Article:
A Companion to Contemporary Political Philosophy: Edition 2

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This new edition of A Companion to Contemporary Political Philosophy has been extended significantly to include 55 chapters across two volumes written by some of today's most distinguished scholars.
  • New contributors include some of today’s most distinguished scholars, among them Thomas Pogge, Charles Beitz, and Michael Doyle
  • Provides in-depth coverage of contemporary philosophical debate in all major related disciplines, such as economics, history, law, political science, international relations and sociology
  • Presents analysis of key political ideologies, including new chapters on Cosmopolitanism and Fundamentalism
  • Includes detailed discussions of major concepts in political philosophy, including virtue, power, human rights, and just war
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About the author

Robert E. Goodin is a Distinguished Professor jointly of Philosophy and of Social & Political Theory in the Research School of Social Sciences and a Corresponding Fellow of the British Academy. General Editor of a 10-volume series of Oxford Handbooks of Political Science and founding editor of Blackwell’s Journal of Political Philosophy, Goodin served as co-editor of the British Journal of Political Science and Associate Editor of Ethics.

Philip Pettit, formerly of the Australian National University, is now L.S. Rockefeller University Professor of Politics and Human Values at Princeton University. He works in moral and political theory and on background issues in philosophical psychology and social ontology.

Thomas Pogge is Professor of Political Science at Columbia University and Professorial Fellow at the ANU Centre for Applied Philosophy and Public Ethics. He is editor for social and political philosophy for the Stanford Encyclopedia of Philosophy and a member of the Norwegian Academy of Science.

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Additional Information

John Wiley & Sons
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Published on
Feb 17, 2009
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Best For
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Philosophy / General
Philosophy / Political
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Worldwide, human lives are rapidly improving. Education, health-care, technology, and political participation are becoming ever more universal, empowering human beings everywhere to enjoy security, economic sufficiency, equal citizenship, and a life in dignity. To be sure, there are some specially difficult areas disfavoured by climate, geography, local diseases, unenlightened cultures or political tyranny. Here progress is slow, and there may be set-backs. But the affluent states and many international organizations are working steadily to extend the blessings of modernity through trade and generous development assistance, and it won't be long until the last pockets of severe oppression and poverty are gone.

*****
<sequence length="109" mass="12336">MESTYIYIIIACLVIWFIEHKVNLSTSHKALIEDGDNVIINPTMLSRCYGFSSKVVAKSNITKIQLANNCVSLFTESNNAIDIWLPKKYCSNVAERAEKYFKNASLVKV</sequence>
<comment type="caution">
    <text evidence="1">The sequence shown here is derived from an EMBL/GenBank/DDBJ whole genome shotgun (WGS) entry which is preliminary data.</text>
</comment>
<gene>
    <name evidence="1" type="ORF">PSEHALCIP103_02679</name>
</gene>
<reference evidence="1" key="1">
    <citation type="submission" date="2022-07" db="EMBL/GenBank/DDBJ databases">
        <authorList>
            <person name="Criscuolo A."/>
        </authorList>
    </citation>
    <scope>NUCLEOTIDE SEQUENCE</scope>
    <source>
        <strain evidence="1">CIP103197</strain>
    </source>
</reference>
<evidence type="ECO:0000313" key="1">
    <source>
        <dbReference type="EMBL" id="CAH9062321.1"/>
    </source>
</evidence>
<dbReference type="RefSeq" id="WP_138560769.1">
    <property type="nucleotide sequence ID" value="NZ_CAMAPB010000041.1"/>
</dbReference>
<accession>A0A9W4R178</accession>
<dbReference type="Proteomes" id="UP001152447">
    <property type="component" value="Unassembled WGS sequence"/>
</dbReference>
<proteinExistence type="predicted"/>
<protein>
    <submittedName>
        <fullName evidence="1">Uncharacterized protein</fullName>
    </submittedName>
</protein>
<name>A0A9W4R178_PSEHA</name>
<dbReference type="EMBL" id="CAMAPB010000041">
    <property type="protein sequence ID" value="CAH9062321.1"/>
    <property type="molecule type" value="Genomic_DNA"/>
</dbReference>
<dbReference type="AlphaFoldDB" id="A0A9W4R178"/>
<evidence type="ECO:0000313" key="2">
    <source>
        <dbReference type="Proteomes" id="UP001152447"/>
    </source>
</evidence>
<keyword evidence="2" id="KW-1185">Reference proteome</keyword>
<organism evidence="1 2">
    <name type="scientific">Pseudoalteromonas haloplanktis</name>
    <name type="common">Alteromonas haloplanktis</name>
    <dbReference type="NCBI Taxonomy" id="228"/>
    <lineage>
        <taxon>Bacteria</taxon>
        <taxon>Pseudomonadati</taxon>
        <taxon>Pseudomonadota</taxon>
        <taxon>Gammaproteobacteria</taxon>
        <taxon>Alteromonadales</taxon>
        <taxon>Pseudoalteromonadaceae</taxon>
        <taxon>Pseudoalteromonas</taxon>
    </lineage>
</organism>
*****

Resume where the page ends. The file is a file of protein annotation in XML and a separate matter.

Heavily promoted by Western governments and media, this comforting view of the world is widely shared, at least among the affluent. Pogge's new book presents an alternative view: Poverty and oppression persist on a massive scale; political and economic inequalities are rising dramatically both intra-nationally and globally. The affluent states and the international organizations they control knowingly contribute greatly to these evils - selfishly promoting rules and policies harmful to the poor while hypocritically pretending to set and promote ambitious development goals. Pogge's case studies include the $1/day poverty measurement exercise, the cosmetic statistics behind the first Millennium Development Goal, the War on Terror, and the proposed relaxation of the constraints on humanitarian intervention. A powerful moral analysis that shows what Western states would do if they really cared about the values they profess.

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